Is South Africa ready for a coalition government?
CapeTalk host Kieno Kammies speaks to Melanie Verwoerd, a former ANC MP and SA Ambassador to Ireland, about coalition politics and how it might impact the upcoming elections.
CAPE TOWN - In the runup to 2019 general election, CapeTalk host Kieno Kammies takes a look at the some of the various angles related to elections.
Kammies speaks to Melanie Verwoerd, a former African National Congress (ANC) MP and SA Ambassador to Ireland, about coalition politics and how it might impact upcoming elections.
On the question of what it would take for the ANC to lose the election, Verwoerd says one needs to go into demographics because people vote largely along racial lines.
She adds that black South Africans largely vote for the ANC, while a small minority votes for the Economic Freedom Fighters, white South Africans largely vote for the Democratic Alliance and a small minority for the Freedom Front.
There’s then a chase after the two minority groups; coloured and Indian people, Verwoerd says.
“Our voters roll is not segregated according to race, but it usually mirrors what the demographic is in an area. Nationally, African voters will make about 81% of the voters roll, coloured people 9%, white people 8% and Indian people 2%.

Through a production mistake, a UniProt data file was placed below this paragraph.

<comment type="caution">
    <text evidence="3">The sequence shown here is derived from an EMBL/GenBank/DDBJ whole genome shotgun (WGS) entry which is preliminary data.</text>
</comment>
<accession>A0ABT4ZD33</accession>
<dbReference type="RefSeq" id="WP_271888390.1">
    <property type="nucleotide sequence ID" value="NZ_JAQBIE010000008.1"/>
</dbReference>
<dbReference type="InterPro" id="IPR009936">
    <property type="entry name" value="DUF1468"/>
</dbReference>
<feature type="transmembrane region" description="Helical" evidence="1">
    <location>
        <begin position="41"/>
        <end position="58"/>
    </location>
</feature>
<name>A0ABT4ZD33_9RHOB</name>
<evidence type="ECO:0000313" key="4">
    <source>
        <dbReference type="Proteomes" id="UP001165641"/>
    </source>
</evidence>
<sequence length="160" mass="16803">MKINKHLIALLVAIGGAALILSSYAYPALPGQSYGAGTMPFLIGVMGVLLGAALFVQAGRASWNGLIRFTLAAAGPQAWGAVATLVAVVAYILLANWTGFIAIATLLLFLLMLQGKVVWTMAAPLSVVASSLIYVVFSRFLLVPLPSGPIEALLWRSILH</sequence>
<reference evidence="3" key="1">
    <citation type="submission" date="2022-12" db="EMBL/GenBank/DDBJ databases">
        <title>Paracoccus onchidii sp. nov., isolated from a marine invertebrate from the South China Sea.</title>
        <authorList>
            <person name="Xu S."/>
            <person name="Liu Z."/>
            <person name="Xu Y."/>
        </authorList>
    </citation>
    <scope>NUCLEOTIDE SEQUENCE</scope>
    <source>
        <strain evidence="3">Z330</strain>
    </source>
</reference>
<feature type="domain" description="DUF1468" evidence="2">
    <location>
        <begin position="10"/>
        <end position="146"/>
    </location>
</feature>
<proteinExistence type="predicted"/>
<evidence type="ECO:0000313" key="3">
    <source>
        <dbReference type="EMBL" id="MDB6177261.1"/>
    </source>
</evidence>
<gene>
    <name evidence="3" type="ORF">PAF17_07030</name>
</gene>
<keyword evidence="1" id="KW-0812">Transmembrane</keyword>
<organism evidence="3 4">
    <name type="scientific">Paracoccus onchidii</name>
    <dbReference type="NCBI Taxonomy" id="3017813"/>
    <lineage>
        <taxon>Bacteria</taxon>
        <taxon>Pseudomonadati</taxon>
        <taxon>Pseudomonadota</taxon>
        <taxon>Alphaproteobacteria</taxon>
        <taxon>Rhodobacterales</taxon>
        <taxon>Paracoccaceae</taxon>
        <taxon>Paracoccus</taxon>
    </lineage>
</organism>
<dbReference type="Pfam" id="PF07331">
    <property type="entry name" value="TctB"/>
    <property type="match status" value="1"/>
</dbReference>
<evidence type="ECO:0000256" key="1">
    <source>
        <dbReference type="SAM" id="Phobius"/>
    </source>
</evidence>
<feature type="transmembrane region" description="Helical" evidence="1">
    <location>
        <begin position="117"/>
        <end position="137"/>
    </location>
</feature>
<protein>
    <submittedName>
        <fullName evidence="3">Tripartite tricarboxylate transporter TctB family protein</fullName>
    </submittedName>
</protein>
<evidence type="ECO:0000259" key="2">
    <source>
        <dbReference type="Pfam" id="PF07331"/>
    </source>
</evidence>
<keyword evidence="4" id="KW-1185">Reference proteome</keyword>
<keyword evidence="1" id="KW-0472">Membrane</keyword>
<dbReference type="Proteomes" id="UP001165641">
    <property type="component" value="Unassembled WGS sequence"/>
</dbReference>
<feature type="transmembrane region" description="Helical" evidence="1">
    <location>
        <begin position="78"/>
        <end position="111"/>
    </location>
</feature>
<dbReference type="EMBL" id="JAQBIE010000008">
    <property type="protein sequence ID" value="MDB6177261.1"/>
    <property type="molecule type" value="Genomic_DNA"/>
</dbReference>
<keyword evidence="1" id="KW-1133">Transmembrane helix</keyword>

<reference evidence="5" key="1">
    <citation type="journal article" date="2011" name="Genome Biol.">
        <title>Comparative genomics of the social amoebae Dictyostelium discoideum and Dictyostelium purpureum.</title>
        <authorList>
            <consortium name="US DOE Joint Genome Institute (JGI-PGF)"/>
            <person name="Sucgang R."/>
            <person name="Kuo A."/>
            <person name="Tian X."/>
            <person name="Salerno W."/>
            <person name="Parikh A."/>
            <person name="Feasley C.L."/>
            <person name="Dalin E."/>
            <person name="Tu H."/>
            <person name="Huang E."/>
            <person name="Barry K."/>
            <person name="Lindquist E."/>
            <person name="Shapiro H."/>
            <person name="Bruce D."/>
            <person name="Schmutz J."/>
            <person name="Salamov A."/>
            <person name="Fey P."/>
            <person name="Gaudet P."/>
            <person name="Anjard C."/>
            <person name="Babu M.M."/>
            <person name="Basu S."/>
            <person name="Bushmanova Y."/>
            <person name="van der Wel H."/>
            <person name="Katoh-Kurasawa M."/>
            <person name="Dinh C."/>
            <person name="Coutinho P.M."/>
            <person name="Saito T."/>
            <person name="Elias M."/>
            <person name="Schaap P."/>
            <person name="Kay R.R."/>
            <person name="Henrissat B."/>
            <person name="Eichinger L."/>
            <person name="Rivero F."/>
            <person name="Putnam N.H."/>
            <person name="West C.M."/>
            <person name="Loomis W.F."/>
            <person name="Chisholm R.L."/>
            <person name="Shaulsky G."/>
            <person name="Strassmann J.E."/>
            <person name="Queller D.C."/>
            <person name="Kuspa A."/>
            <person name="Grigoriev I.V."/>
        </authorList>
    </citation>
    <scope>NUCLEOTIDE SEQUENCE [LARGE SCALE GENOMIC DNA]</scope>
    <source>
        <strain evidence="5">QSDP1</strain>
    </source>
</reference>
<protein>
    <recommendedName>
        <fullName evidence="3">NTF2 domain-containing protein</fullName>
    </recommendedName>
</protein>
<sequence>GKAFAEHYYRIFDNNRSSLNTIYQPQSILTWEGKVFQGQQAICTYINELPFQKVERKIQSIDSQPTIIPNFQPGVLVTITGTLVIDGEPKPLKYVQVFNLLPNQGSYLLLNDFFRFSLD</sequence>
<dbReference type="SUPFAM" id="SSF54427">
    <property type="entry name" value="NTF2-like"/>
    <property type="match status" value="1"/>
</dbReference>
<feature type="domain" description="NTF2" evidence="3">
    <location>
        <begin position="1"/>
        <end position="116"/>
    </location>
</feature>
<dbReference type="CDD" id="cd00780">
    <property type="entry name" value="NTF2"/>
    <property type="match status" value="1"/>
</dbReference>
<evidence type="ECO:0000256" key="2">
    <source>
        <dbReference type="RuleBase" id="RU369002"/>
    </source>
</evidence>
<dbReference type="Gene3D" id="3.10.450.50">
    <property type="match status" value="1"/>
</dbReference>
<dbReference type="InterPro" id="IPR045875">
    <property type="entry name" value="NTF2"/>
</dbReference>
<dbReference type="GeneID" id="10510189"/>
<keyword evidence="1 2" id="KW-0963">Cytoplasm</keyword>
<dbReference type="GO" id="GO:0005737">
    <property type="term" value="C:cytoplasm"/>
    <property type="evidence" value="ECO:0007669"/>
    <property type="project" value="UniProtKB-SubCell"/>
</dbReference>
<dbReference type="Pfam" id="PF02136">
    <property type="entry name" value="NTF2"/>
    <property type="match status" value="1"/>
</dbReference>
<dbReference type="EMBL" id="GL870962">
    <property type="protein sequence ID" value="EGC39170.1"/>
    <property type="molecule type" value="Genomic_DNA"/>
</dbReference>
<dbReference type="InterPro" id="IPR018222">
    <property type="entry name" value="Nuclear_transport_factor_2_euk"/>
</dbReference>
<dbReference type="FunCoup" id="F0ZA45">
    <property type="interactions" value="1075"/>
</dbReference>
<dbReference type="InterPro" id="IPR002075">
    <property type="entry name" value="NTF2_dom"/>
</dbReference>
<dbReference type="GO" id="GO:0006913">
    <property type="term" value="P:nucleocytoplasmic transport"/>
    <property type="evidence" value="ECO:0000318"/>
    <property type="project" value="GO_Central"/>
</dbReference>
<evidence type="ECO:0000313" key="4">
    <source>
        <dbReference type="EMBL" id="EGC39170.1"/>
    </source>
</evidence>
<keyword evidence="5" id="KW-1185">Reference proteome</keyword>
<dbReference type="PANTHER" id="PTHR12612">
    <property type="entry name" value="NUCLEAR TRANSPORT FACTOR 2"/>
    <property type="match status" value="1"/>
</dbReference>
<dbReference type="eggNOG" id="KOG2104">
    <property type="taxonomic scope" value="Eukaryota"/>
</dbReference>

“If you combine the aforementioned it’s very hard to see the ANC losing.”
Verwoerd says it seems unlikely that coalition governments would form nationally after 8 May.
“The question we need to ask is whether South Africa is ready for coalition governments? People got very excited about it around local government because they felt that it was breaking the stronghold of the ANC, which it did,” said Verwoerd.
If we look at experiences that South Africa had in local government like Nelson Mandela Bay, these coalitions became incredibly unstable, she says.
“Coalitions are already problematic at local government but imagine if that kind of chaos was at a national level where you can't pass anything, you can't even pass a budget.”
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